A packed Natick Planning Board agenda on Feb. 15 included the latest on an intriguing plan to build an assisted living and memory care facility called 200 Pond Road…to be located fittingly enough at 200 Pond Road on the Natick/Wellesley line.
This facility would be about a mile down the road from the new Anthology senior living facility in Natick on Rte. 135.
The proponent for this Pond Road project has submitted a citizen petition for Natick’s Spring Annual Town Meeting for a zoning bylaw change to expand the town’s assisted living overlay plan to cover this property, and was seeking Planning Board support for it at the meeting. The board heard a brief presentation from the proponent, whose team includes a cast of many, as well as from neighbors, and discussion has been continued to March 1.
We broke news about this project last July, when the preliminary plan was to call the facility Wellesley Senior Living.
200 Pond Rd. is a Wellesley address that leads into a long driveway and property located in Natick atop the scenic road that cuts between Rte. 16 and Rte. 135. Overall, the area covers about 10 acres, more than half in Natick. A humungous (10,000 sq. ft.) home sits on the property.
The previous owner of this land previously sold adjacent property to a developer who built 2 houses near the top of Pond Road. Because the property is located on a scenic road, the development was met with some concern from town officials and neighbors, and the eventual homes built were considerably smaller than the ones first proposed to Wellesley.
The proponents of 200 Pond Road made their pitch for this 134-room facility to be situated in “bucolic woodlands” (see Natick Pegasus recording, starting at about the 3-hour, 45-minute mark) by emphasizing benefits to people in need of senior living accommodations and to the town, from tax revenue and building permit fee standpoints. They pointed to the town’s master plan, which calls for more options for senior housing. A lawyer for the proponent said “there are few locations in Natick that were as perfect as this” for the project, suggesting that people will barely notice it being there from a traffic and infrastructure perspective. Information sent to us from the team said the facility would support “the larger community through musical, theatrical, literary, and culinary events like recitals from Billy Joel’s piano teacher, the Yale Whiffenpoofs, and lectures from local professors.”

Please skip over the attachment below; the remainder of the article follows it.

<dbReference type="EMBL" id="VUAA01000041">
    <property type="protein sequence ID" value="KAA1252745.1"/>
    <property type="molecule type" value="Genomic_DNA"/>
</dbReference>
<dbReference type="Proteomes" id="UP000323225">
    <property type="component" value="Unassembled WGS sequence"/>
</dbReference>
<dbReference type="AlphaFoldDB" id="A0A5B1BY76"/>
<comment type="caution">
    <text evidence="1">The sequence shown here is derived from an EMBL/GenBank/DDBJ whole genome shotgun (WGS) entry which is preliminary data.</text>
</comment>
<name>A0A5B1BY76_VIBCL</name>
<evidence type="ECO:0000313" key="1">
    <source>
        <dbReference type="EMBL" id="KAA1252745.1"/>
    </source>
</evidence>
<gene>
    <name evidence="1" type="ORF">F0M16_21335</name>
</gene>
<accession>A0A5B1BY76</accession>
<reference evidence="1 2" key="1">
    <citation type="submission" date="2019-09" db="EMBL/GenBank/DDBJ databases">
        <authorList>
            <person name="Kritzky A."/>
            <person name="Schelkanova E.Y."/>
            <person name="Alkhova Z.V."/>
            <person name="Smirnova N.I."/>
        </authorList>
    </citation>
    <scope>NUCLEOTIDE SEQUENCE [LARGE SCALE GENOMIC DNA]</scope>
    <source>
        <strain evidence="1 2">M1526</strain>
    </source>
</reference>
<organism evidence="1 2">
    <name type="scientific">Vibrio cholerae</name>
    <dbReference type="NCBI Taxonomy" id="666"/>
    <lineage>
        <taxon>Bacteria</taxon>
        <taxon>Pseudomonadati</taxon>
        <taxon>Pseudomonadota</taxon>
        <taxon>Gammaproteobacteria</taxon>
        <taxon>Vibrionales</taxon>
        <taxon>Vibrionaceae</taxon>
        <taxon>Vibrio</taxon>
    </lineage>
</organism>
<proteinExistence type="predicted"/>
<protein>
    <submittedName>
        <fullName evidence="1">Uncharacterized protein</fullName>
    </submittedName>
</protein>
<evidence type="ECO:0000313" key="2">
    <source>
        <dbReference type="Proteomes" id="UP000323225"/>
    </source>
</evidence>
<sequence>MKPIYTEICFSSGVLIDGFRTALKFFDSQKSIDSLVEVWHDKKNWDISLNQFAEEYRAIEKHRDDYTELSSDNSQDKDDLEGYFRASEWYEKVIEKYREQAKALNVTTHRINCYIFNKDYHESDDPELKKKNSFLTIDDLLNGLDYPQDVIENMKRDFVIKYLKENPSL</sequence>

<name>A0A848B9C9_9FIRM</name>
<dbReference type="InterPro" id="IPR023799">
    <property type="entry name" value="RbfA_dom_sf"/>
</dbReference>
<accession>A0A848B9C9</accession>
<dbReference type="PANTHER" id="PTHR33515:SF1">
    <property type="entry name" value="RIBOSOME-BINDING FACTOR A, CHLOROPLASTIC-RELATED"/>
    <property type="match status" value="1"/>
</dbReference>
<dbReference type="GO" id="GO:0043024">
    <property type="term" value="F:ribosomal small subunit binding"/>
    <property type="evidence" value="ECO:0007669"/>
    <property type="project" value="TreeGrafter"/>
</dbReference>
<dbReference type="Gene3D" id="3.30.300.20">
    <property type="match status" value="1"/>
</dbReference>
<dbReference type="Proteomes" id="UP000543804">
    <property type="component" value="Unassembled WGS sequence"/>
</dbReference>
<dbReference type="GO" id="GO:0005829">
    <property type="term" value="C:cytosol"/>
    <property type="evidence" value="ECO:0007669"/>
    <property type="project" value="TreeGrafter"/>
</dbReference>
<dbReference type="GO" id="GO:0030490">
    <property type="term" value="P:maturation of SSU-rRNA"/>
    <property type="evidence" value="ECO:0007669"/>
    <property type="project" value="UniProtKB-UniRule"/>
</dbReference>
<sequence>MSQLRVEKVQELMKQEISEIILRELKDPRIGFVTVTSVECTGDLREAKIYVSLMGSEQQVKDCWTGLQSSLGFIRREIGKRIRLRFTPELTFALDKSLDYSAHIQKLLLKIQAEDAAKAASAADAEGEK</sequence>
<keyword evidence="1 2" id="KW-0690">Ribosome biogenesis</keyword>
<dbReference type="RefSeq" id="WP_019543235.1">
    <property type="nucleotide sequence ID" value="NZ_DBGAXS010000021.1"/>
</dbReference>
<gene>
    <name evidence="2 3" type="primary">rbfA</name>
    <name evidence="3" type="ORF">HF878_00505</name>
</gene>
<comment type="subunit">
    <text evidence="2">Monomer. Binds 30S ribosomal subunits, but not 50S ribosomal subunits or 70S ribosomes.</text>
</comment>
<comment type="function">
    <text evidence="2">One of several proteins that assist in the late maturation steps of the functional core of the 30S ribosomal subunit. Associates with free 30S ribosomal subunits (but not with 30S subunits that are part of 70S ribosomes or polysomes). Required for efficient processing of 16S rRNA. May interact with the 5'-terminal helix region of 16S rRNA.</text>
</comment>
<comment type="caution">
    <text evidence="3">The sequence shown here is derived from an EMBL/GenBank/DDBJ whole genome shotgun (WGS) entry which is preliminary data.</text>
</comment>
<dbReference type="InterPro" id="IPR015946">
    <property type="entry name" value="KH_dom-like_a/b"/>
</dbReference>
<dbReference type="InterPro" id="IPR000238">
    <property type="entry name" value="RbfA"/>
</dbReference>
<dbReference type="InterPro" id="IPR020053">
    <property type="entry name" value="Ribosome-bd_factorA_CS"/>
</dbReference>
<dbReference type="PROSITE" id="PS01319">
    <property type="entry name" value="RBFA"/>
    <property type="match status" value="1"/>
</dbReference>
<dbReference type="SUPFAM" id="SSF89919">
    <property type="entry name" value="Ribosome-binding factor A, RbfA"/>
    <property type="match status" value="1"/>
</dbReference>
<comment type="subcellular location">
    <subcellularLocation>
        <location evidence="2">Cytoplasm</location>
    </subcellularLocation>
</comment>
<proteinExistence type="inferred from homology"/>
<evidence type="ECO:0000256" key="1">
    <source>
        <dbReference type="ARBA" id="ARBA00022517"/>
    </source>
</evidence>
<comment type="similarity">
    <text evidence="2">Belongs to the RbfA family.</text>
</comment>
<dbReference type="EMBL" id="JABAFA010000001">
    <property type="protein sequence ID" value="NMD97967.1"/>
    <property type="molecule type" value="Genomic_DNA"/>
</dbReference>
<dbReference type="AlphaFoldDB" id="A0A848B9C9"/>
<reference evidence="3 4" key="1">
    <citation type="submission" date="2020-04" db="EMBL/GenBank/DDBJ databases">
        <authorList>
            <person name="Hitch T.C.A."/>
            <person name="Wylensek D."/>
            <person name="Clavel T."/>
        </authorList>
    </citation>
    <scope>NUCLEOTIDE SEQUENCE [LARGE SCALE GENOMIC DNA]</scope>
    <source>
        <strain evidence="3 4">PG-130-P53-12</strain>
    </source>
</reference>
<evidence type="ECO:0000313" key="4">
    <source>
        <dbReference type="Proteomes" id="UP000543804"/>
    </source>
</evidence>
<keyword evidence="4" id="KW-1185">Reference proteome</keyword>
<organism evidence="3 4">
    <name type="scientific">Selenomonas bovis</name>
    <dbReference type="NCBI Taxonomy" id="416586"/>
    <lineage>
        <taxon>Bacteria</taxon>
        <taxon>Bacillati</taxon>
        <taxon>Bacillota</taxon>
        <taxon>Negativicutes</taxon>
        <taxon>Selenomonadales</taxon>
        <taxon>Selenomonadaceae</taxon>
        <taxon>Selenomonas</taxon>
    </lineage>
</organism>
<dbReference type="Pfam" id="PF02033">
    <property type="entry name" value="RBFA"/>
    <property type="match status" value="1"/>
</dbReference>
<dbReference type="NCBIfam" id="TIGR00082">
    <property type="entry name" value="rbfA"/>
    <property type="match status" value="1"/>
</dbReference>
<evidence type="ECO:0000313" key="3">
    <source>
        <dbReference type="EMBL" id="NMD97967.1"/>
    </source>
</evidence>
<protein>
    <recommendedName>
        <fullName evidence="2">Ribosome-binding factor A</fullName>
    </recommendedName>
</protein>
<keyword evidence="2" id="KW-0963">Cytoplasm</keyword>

A handful of neighbors aired their concerns during the meeting, including one resident who argued “it may be the perfect use [of this property] for the companies… it’s not the perfect use for the neighborhood, it would represent a dramatic change to the neighborhood.” Another neighbor aired concerns about whether a seemingly high-end facility like this would actually be out of the price range of Natick residents and possibly be more of a benefit to Wellesley residents (“there’s a lot of money over in Wellesley…”). Other neighbors lawyered up, and their attorney weighed in.
Planning Board members reined in the proponents from presenting too much detail or too many artists’ renderings about their plans, saying this hearing was focused on giving the board a chance to consider whether it wanted to support the citizen petition about the proposed zoning change, not on any project plans. Any such plans would “be taken with a grain of salt” at this point in the process, Board member Terri Evans said.